2012YEAR OF THE MOOC


Part I – How did this happen?


2005: George Siemens + Stephen Downes + blogosphere = Connectivism

2007: ALISON (Advance Learning Interactive Systems Online) - no US affiliations, more about workplace skills, so not much press.

2008: Seimens and Downes decide to put Connectivism into practice and create the first recognized MOOC – CCK08 (Connectivism and Connective Knowledge).

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ai.JPG 2011: Dr. Thrun and Dr. Norvig decide to open up their beginning AI to world. At one point 160,000 people are enrolled. Below is a video clip from one of the lessons.



















2012: Dr. Thrun was so excited about the AI experience that he left Stanford and started Udacity There are no time constraints for Udacity courses and as of today they offer about 20 different classes.
2012: Coursera. Daphne Koller and Andrew Ng of Stanford offer the platform to universities and host their MOOC offerings. The majority of course offerings are time based and about 65 universities provide classes through Coursera.
2012: edX. Outgrowth of MITx (2011) and MIT’s long established OpenCourseWare program. Smaller number of universities than Coursera, but focused on MIT, Harvard, and Berkeley. Course offereings are time dependent.
For a more comprehensive timeline of the MOOC phenomenon, visit “What You Need to Know About MOOCs” at The Chronicle of Higher Education. (Although this time line does seem to leave out Siemens and Downes for some inexplicable reason.)
Part II - Physiology of MOOCs – cMOOC vs. xMOOC

cMOOC – Connectivist model

  • Semi-structured, instructor provides overall topic and a few course readings and materials.
  • Students decide which platform they wish to use for learning: blogs, Facebook, reddit, Twitter, wikis, Moodle, etc.
  • Students bring own knowledge and interests to extend the topic.
  • Students form personal learning networks (PLNs) and knowledge webs to further explore their particular areas of interest relating to the overall topic.
  • Knowledge is shared with others taking the course via Web 2.0.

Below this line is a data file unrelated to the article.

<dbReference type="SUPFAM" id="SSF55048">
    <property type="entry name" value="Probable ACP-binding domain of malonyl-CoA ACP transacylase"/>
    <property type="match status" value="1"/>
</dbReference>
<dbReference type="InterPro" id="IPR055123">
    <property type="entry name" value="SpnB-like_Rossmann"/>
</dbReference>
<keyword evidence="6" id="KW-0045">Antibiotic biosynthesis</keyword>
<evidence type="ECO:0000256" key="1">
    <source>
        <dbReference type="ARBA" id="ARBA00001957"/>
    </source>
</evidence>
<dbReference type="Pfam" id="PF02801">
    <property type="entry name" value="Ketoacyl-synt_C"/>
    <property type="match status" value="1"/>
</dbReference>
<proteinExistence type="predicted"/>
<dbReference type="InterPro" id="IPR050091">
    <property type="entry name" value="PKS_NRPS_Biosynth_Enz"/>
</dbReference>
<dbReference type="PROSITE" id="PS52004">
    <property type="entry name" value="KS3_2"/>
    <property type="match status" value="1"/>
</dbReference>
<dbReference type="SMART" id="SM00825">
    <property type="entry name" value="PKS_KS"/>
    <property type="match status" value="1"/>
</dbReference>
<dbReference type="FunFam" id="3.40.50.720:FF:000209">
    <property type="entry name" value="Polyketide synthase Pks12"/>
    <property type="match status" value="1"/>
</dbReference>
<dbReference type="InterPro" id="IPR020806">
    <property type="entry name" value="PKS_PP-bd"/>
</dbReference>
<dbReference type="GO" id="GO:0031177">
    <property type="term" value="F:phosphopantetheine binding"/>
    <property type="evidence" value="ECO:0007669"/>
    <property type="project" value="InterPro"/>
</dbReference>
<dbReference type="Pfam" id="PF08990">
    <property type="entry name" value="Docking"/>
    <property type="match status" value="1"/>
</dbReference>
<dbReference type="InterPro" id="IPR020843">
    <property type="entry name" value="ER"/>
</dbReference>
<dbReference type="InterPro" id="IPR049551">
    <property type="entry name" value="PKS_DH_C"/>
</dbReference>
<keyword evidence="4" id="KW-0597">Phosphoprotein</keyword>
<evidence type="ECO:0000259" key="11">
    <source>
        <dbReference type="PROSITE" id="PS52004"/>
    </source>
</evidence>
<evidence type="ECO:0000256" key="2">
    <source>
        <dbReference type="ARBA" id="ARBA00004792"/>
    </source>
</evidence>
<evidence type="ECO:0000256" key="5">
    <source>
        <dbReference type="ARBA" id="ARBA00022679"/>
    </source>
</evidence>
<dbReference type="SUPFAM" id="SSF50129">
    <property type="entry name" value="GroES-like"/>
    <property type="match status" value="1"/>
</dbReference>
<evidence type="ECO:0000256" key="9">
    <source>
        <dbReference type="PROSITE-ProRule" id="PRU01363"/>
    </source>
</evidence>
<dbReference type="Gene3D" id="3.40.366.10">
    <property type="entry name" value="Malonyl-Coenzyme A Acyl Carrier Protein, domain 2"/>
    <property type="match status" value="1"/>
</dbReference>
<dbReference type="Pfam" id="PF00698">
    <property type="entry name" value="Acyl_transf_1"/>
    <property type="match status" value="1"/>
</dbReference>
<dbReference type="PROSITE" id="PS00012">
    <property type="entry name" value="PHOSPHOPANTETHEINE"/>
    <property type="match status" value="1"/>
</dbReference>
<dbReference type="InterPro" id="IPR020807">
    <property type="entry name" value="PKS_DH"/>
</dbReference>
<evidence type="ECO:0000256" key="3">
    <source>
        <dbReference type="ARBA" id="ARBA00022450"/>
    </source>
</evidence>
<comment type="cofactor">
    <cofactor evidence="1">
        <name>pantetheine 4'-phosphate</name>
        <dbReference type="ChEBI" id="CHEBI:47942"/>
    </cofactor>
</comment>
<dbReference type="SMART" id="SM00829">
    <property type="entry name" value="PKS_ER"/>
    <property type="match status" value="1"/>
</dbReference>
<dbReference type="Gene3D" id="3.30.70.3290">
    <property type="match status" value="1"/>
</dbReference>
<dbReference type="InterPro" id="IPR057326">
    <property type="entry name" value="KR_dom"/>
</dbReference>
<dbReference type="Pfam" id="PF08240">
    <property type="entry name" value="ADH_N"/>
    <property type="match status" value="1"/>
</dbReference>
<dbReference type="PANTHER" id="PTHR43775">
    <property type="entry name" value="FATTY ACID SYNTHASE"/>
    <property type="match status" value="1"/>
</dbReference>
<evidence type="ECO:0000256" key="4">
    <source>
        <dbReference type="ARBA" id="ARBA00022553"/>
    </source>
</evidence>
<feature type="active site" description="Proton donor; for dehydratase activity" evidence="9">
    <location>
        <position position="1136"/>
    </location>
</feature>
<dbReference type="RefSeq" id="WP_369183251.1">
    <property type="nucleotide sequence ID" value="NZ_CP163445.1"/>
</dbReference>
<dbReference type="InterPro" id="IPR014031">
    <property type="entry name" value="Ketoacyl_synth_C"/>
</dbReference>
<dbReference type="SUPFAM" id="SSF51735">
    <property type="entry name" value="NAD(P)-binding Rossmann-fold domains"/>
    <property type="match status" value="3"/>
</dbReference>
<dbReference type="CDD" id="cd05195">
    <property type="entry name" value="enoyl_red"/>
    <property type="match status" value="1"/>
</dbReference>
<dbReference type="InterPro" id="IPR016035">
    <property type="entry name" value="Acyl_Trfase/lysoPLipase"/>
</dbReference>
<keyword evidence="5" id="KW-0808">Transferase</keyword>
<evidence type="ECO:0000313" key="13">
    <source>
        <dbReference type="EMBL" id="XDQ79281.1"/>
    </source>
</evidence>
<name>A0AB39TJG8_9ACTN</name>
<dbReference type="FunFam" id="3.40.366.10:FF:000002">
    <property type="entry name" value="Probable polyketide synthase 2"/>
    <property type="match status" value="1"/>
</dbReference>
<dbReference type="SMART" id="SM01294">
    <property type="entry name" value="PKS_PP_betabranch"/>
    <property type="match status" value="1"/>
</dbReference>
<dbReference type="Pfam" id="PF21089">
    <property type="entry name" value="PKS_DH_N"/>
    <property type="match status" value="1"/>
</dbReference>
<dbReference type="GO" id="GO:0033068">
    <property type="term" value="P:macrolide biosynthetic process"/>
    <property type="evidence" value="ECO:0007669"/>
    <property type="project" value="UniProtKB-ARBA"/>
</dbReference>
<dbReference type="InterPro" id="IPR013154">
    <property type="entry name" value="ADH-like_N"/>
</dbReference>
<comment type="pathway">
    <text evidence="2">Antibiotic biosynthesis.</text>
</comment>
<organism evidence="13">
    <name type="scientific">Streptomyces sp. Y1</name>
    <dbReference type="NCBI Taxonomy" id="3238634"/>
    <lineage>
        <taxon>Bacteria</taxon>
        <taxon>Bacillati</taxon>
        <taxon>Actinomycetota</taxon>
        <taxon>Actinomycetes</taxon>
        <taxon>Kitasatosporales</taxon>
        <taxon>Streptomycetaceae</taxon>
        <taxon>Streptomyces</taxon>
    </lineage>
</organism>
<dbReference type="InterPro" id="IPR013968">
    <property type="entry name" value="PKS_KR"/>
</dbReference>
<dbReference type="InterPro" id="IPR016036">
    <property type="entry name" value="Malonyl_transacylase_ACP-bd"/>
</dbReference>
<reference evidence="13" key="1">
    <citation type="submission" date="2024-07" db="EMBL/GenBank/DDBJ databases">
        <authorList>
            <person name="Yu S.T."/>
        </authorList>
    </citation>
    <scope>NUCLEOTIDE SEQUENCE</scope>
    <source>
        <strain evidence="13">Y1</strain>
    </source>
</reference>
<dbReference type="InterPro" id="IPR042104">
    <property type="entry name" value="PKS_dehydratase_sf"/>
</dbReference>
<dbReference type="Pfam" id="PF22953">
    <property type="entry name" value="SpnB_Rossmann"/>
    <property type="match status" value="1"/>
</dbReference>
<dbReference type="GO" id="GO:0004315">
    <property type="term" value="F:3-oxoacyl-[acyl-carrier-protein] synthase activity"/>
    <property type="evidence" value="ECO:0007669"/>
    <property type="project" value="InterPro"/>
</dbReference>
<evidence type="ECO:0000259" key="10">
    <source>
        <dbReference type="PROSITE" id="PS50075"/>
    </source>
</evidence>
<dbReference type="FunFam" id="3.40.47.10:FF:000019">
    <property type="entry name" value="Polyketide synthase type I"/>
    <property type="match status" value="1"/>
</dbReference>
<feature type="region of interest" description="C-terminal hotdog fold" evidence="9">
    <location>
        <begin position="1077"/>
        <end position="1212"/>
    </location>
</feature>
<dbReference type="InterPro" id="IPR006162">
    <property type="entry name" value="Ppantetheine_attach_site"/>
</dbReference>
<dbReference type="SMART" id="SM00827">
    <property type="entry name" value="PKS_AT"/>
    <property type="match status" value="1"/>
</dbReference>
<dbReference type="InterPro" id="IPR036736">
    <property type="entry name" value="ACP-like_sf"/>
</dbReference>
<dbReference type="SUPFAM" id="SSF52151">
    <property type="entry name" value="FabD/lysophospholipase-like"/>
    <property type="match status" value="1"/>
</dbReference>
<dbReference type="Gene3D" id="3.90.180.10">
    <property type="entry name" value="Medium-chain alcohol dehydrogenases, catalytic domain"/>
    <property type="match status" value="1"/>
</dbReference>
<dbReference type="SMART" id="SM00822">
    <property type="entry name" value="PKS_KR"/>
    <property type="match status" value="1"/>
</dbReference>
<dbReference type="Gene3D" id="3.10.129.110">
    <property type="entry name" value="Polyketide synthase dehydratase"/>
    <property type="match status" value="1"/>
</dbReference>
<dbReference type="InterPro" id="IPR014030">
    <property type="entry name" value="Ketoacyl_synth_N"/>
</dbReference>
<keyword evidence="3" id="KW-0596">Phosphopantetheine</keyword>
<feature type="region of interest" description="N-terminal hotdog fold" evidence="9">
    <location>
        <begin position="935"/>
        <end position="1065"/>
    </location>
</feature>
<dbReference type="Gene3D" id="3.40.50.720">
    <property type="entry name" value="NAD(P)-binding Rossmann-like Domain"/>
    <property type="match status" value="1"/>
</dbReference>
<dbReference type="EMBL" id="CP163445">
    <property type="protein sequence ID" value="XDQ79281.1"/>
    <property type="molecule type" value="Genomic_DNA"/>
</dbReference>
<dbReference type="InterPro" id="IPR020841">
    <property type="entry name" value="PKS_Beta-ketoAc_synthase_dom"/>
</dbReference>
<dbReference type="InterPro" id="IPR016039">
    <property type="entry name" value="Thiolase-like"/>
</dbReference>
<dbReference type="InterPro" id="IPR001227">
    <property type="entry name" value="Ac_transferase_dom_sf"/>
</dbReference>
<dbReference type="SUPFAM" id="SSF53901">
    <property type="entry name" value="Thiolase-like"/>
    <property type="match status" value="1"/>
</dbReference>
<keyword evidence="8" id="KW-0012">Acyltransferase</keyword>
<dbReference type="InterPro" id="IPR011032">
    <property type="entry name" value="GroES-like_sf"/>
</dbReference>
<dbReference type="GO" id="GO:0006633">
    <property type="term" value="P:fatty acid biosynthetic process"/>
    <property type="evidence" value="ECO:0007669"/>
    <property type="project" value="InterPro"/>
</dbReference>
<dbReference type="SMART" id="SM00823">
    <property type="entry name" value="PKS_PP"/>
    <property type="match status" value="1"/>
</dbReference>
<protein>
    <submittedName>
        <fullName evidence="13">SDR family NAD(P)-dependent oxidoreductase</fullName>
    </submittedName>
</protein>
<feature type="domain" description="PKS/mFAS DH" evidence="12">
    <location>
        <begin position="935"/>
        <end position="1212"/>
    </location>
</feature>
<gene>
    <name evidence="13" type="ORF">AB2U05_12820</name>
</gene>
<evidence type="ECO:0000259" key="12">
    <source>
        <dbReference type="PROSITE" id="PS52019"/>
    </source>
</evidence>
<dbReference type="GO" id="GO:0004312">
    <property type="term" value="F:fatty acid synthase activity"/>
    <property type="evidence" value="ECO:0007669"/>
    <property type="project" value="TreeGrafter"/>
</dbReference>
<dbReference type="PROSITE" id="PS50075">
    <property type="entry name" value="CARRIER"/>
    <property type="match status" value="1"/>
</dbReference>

• There is a beginning date but no true end date – it is expected participants will continue discussions and learning after the basics of the course have been completed.


xMOOC – (Udacity, edX, Coursera)
  • Instructor provides the learning materials, delivery is usually through video lectures.
  • Instructor provides assignments, many of which are peer-graded.
  • Learning networks are established via course wiki, Facebook, Twitter, Google+, and other social sites.
  • Except for Udacity, there is a beginning date and end date.
  • Certificates can be earned based on percentage of points received for course assignments, quizzes, and exams.


MOOC Business Model
  • Job placement fee (Coursera and Udacity)
  • Charge student for certificate
  • Charge student for credit
  • Advertisements

Part III - Outliers: other interesting open source resources with implication for education.

Part IV - Why this matters to UNLV faculty and students
CSU Global Campus now accepts transfer credit for a Udacity course, as do schools in Austria and Germany (The Chronicle of Higher Education).American Council on Education will begin to evaluate MOOCs for college credit.
Part V - What do you think?
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  • Free
  • Access to top professors in their respective fields.
  • Students can choose what they want to learn, when they want to learn it. Not based on prerequisites. Possibly a framework for modular education.
  • Develop PLNs that can result in continued knowledge growth.
  • Learning Analytics - lots of data to help identify misconceptions and student learning.
  • Cause instructors and faculty to reflect on ‘what practices make for effective learning’.
  • Marketing opportunities for colleges and universities.
  • Democratization of Education
  • Khadijah Niazi (Thomas Friedman interviews her,starts at 4:53) (“MOOCs will bring peace to the world.”)
  • The number of people in a course can be overwhelming! How does someone connect with 2000+ people?
  • Less one-on-one contact with instructor, less feedback, less interactive, high dropout rate.
  • Some students need expert support: "sharing erroneous information and other shortcomings of peer-to-peer coaching"
  • Quality of learning videos + quizzes not enough. MOOCs need better learning design. MOOCs have extremely high dropout rate (>90%).
  • Demands on time: both planning and teaching.
  • Intellectual Property Rights, Risk, Cost, Reimbursement
  • Won't directly generate revenue unless you charge for certificates. Requires investment - faculty time, resources.
  • How are universities recognizing and/or differentiating paying students attending their courses vs. non-paying students attending their MOOC courses...should the MOOC course be less of an experience or is it a chance for the university to reach out and try to recruit the student into a formal program of study?
  • Universities also need to address issues regarding accreditation, competition, and evaluation.